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Looking at these pictures today made me chuckle, the juxtaposition of sweaters and woolens with sprinklers and swimsuits.  We had a few cooler days (more like 80s instead of 90s) last week and cooler evenings, and thankfully here we can escape on the Blue Ridge Parkway to higher elevations and it is usually always chilly.  I’m thankful for those little respites from the heat, the glimpses of fall.  On the weekend we went for a picnic with my parents and of course, I didn’t pack enough warm layers because I couldn’t imagine it being that chilly, but it was.  The fire was so cozy and we hope to get out camping soon, soon!  The kids helped hunt for firewood and good climbing trees, and played hide + seek.  We lingered in the beautiful evening light and Brandon did a short, impromptu map + compass lesson with the older three.  Time up there in the quiet wilderness is always refreshing to my soul.

Meanwhile at home, flowers are growing, the garden is still giving its gifts, and bored sweaty children plead for sprinkler games.  I’m in the thick of planning for the coming year, and I’m getting excited for school days to begin soon.  I mentioned on instagram that I listened this week to the Charlotte Mason Poetry podcast latest episode (from Jul. 23) titled “Habits for Life” and was so reinvigorated by it.  I highly recommend it!

Anyway, these are simple little snippets from my week.  It is the first of August now, and the last days of summer freedom are upon us.  May we savor them!

July things + Deer Mouse vs. The World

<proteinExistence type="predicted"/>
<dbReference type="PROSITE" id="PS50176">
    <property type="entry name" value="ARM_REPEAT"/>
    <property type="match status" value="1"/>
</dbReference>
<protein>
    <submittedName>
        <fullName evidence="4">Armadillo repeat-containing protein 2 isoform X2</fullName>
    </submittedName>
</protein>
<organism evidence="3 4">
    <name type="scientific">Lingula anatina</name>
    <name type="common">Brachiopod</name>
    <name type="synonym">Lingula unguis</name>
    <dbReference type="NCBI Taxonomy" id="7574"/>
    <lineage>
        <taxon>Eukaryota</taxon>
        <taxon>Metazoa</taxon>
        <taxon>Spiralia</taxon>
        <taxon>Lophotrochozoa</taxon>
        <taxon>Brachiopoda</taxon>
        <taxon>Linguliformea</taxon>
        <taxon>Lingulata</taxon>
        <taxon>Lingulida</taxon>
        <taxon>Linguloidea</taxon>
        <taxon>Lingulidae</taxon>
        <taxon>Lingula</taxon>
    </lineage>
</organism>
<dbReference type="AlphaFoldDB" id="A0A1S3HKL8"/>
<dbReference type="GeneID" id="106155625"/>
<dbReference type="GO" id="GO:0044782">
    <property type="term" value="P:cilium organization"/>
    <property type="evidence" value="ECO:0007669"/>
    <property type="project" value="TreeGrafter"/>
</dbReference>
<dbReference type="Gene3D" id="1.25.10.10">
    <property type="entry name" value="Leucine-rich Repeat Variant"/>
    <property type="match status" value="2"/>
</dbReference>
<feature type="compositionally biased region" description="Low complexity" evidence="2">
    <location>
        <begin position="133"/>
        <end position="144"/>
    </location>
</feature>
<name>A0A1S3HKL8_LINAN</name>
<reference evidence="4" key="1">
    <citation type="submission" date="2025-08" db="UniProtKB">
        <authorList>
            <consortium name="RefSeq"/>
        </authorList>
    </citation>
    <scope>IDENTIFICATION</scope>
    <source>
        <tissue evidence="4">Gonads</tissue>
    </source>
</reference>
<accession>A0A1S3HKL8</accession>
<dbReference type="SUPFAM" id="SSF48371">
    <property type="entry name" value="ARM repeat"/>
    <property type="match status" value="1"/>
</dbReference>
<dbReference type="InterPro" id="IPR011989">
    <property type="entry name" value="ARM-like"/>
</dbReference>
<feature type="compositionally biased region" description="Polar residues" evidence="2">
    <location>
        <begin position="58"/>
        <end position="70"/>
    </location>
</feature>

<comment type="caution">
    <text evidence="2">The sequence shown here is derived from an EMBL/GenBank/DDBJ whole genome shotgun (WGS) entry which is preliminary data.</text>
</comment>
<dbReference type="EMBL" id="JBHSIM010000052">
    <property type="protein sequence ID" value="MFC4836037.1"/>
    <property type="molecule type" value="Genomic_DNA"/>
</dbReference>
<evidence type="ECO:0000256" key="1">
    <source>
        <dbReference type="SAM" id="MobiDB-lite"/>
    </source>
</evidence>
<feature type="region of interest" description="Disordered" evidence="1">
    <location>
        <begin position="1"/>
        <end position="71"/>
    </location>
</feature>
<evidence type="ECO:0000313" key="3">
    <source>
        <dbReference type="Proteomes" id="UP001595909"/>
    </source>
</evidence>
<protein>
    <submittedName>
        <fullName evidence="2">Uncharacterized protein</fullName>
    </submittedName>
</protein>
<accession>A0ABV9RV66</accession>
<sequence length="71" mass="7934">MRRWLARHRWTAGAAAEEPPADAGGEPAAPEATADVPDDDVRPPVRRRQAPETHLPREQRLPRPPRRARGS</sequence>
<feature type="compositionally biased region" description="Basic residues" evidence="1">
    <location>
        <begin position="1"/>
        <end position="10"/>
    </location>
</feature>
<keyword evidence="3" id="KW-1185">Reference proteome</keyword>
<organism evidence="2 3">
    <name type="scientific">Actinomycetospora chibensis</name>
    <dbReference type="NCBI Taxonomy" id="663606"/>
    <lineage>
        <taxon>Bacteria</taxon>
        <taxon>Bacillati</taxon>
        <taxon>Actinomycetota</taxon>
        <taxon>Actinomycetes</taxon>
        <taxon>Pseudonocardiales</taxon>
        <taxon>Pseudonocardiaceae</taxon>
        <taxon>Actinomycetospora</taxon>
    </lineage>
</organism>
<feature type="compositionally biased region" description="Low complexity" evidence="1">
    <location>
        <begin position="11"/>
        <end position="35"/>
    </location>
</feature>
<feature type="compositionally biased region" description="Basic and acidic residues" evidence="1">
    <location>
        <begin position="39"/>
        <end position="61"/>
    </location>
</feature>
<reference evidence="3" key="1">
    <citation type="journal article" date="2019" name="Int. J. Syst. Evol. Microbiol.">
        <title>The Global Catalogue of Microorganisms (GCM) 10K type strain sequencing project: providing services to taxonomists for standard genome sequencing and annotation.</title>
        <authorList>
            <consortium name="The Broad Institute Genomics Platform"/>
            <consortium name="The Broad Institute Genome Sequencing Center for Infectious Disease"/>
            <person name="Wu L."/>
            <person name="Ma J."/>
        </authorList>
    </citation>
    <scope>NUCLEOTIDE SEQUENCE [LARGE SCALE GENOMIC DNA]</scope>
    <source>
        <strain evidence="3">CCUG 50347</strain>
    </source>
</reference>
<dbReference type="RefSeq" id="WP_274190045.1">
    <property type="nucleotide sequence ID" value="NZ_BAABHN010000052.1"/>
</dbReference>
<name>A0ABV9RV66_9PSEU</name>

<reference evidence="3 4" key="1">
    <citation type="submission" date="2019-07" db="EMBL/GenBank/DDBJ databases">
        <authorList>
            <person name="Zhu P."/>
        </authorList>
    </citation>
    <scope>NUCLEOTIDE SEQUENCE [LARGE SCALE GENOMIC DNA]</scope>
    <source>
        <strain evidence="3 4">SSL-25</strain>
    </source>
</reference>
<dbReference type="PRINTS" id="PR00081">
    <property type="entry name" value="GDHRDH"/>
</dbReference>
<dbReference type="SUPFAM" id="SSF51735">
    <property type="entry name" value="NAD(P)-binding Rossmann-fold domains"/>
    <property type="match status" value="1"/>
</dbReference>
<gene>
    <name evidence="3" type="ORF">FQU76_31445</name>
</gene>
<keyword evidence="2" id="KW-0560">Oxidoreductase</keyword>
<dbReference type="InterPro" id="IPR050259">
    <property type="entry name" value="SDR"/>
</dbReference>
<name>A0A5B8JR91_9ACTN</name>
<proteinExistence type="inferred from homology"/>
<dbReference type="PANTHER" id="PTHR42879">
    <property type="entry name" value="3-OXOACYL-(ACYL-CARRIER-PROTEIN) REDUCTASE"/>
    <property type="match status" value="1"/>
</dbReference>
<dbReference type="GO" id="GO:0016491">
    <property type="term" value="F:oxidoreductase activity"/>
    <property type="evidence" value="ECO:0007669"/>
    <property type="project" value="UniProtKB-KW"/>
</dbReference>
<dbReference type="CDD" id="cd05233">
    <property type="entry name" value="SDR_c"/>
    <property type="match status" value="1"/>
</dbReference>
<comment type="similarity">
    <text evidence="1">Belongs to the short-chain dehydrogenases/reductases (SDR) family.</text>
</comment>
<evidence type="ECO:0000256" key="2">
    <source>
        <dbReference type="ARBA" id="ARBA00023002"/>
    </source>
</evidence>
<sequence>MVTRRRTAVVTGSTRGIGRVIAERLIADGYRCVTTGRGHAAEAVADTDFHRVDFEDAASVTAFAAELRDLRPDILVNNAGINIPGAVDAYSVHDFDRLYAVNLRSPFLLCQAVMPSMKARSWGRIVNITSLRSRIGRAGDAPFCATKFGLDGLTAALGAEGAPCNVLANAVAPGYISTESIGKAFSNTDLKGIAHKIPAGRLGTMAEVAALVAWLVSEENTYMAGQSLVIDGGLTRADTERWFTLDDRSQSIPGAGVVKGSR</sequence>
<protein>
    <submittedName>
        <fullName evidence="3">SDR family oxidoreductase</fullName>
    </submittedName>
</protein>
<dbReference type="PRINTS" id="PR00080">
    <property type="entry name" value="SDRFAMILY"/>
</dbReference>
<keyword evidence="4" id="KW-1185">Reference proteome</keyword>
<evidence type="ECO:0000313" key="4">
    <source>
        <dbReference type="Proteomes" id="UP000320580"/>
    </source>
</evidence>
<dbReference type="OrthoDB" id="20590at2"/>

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It is Friday and another summer week has flown by.  As I type, a half-drunk mug of tea sits besides me, thunder rumbles low in the distance while rain patters on outside.  In all my grumbling about summer, the heat, and how deflated it makes me feel, I am reminded of the many things I do really cherish about summer.  There are few things as lovely as a summer storm in the Blue Ridge Mountains.  I treasure their almost-daily predictability and the coziness and reprieve they lend to the hot days.  I am grateful for the produce of the garden, though it has reached the unruly stage where I feel like a gardening failure every time I step foot in it.  It’s only because I can’t keep up with it and manage it perfectly, but really, is that what defines a good gardener? Perfection?  Hardly.  We are still harvesting good food for our table with enough to share, and that is a blessing and a sweetness I always miss come cooler weather.  I savor the long bright days where children can play well after dinner outside and we can enjoy late walks in the cool of the day.  I’m especially grateful for the shift in our schedule, the setting aside of our formal school work and the embracing of the quieter rhythm of learning by inspiration.  My mind so needs the break from the churn of teaching, planning, executing, analyzing, and the children do also.  Lately they’ve been “playing school” and admitting that they are missing it, and it’s always important for them to experience that, I think.  I was reminded at a homeschool conference I attended recently that our brains are able to receive and connect concepts best in our REST.  Over the summer our little children’s minds are marinating the concepts we have taught.  So many concepts click and seem far easier when we pick up our school books again come Fall.